About 10,000 fish have been killed by an agricultural pollutant, the Environment Agency have said.
An investigation revealed roach and trout died in the River Mole, South Molton.
The Environment Agency said the source of the chemical-based pollutant which impacted 5km (3.1 mile) of a river had been identified and it would now be working out how it got into the river.
The results of the investigation should be released later this week.
There is no longer a danger of the pollution killing any more wildlife in the river because the officers on site got as much pollution out of the river as possible, the Environment Agency said.
It is continuing to restore oxygen levels to the river to protect wildlife.
Courtesy of BBC News
Emergency services have been called to an Essex seafront after several reports of people coughing and struggling to breathe.
Members of the public began reporting the incident at the seafront off Fourth Avenue in Frinton just after 2pm on Sunday.
People on the beach said they had been left struggling to breathe and Essex Police advised people not to go into the sea while the cause is investigated.
It was speculated online that a fuel spill had occurred but the Maritime and Coastguard Agency said there was no immediate evidence after it sent a counter pollution aircraft to the scene.
Miriam Lansdell, who was visiting her parents in Essex, said: “My daughter started coughing. She said ‘I don’t feel good, it hurts to breathe in’. My other daughter was gasping and couldn’t form words because she couldn’t breathe well enough.”
The mental health worker, 45, said she also had problems breathing as she lay on the sand after taking a swim.
When they moved further away from the beach they all began to feel better but she took her 10-year-old girls to a clinic to be checked.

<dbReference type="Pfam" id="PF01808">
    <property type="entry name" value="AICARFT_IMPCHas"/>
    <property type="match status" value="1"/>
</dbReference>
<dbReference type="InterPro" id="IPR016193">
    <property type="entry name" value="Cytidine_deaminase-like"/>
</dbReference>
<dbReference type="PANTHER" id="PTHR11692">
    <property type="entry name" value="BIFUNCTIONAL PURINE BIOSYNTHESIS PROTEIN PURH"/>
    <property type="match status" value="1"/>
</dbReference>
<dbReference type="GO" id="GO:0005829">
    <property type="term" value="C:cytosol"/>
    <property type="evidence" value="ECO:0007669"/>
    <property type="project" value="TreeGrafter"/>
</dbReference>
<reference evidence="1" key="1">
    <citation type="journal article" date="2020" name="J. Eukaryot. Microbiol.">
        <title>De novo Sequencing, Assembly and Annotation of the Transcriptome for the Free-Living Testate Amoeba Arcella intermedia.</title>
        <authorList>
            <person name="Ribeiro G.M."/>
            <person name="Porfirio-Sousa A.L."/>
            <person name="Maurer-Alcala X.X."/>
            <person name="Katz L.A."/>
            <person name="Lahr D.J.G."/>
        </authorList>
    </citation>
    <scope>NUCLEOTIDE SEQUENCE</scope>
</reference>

Her father had been told by someone in a speedboat that there may have been a fuel spill, Ms Lansdell said.
She said: “My dad said he had been asked to get out of the water by a man on a boat. He asked why and the man said there had been a fuel spill. He said if anyone is having breathing difficulties they should probably call an ambulance.
“It’s not what you expect when you go for a day out to the beach.”
One person tweeted that there were “lots of people coughing heavily”.
A mother said her son began coughing after swimming and had to be given his inhaler.
Another said: “We have just left Frinton and have seen lots of fire engines on the way out. Has there been an incident? We were on the beach and all developed a cough and were struggling to breathe.”
East of England Ambulance Service said people should wash themselves down if they were in the water, change their clothes and drink fresh water.
A spokeswoman added: “We are aware of an incident on Sunday 25 August with reports of a number of people suffering from coughing on the seafront off Fourth Avenue, Frinton.
“We are assisting the police and fire services with this incident. The cause is currently unknown.”
Anyone with further concerns is advised to call the NHS on 111.
Courtesy of Sky News